Third. Give your children words for how they think and feel. My kids are younger so they may need this more than older children but we have described “The Inner Voice” as the Voice of the enemy who wants them to believe lies about themselves. That God wants them to know and believe Truth about themselves and that when they believe Truth they have the Power over the pain inside of them. If they are older, you might want to see how much they know and understand about the word “Shame” and how that plays out in their own life and relationship with God and other people.
These are hard things. They require us to be intimate with our children. What I mean by that is, it requires us to sacrifice our desire to run from pain and instead embrace it with our children. This is Empathy and it is a tool, a weapon God has given us to combat Shame. It also requires us to share with our Children our own pain, fear and tendency to hear our own “Inner Voice” that tells us lies about who we are. I have told my children that although I know it isn’t true, I often hear the voice that I am not a good mom, and I have to tell someone I trust about the voice I hear, and that someone reminds me of the truth about myself and what God says about me.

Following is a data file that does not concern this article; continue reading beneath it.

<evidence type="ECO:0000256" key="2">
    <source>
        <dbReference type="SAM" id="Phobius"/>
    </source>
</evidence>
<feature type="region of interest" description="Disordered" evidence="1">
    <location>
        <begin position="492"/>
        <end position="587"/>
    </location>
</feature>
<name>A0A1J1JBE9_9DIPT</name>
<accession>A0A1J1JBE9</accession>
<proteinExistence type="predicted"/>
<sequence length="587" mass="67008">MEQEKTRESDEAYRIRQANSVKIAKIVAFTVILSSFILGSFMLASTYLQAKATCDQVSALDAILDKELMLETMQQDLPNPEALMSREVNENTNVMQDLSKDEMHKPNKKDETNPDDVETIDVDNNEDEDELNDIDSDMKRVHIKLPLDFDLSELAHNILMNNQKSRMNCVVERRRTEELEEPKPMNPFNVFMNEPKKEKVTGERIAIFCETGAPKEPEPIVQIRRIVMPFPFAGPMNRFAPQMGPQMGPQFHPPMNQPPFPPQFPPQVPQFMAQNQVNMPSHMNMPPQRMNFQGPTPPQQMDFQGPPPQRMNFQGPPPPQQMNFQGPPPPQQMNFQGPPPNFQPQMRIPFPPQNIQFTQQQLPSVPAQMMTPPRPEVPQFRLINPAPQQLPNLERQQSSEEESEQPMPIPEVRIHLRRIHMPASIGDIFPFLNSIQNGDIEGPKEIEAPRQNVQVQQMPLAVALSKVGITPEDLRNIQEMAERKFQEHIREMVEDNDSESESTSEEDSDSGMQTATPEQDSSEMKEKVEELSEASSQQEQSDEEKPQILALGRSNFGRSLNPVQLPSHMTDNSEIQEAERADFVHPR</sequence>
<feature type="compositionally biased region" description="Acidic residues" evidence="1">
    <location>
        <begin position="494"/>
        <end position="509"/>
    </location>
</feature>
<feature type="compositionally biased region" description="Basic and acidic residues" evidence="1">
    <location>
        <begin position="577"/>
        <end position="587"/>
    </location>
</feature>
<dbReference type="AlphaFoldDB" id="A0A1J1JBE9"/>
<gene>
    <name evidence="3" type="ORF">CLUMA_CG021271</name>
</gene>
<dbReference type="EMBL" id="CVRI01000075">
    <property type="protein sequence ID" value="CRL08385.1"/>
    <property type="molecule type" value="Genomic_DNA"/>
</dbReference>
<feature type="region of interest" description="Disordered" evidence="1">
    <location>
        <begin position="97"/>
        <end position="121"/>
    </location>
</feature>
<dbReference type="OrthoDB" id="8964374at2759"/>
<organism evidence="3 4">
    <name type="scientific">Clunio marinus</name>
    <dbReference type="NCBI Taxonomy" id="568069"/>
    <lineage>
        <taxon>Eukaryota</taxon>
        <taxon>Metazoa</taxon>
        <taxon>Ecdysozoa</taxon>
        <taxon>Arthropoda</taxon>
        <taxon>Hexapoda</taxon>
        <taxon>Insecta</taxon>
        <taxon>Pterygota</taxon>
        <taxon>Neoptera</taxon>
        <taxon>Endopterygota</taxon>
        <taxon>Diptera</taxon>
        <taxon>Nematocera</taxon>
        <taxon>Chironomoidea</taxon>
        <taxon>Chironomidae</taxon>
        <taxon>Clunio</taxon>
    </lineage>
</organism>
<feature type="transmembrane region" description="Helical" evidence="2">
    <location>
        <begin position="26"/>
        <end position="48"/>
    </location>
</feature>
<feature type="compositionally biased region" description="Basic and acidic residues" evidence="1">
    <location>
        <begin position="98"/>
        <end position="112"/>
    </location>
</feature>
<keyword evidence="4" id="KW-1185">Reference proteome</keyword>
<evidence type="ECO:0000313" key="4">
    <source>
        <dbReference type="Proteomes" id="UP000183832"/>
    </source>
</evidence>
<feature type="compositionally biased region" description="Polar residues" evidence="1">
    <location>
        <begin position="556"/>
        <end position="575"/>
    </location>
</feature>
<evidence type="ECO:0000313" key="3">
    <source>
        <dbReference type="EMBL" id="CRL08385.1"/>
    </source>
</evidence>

In this way we model for our children, Transparency, Vulnerability and Empathy. We model that its ok to admit we fear, and it takes courage to voice that fear, and we have the power to choose truth over fear.
You are not alone in these things.The spirit is with you. It is also important to find people around us who are also walking this path. People we can trust not to judge us, but to listen and pray for us, as we seek to be instruments of healing for our children. May the Spirit reward you greatly as you do this work Parent Warriors.
- Parenting Class 1: The Shema
- Parenting Class 2: Physical Changes in Teenagers
- Parenting Class 3: Rewind and Fast Forward
- Parenting Class 4: Rebel and Repeat
- Parenting Class 5: The Power of a Symbol
- Parenting Class 6: The Power of a Shared Experience
- Parenting Class 7: The Power of an Aplology
- Parenting Class 8: Sibling Rivalry
- Parenting Class 9: Harnessing Your Spiritual Influence
- Parenting Class 10: Planning “On Purpose” Time with Your Teenager
- Parenting Class 11: Taking Pride in Who God Made Them to Be
- Parenting Class 12: Responding vs. Reacting
- Parenting Class 13: Choosing Wisely
- Parenting Class 14: Failure and Success
- Parenting Class 15: Shepherding Their Heart
- Parenting Class 16: Friends
- Parenting Class 17: Broken Trust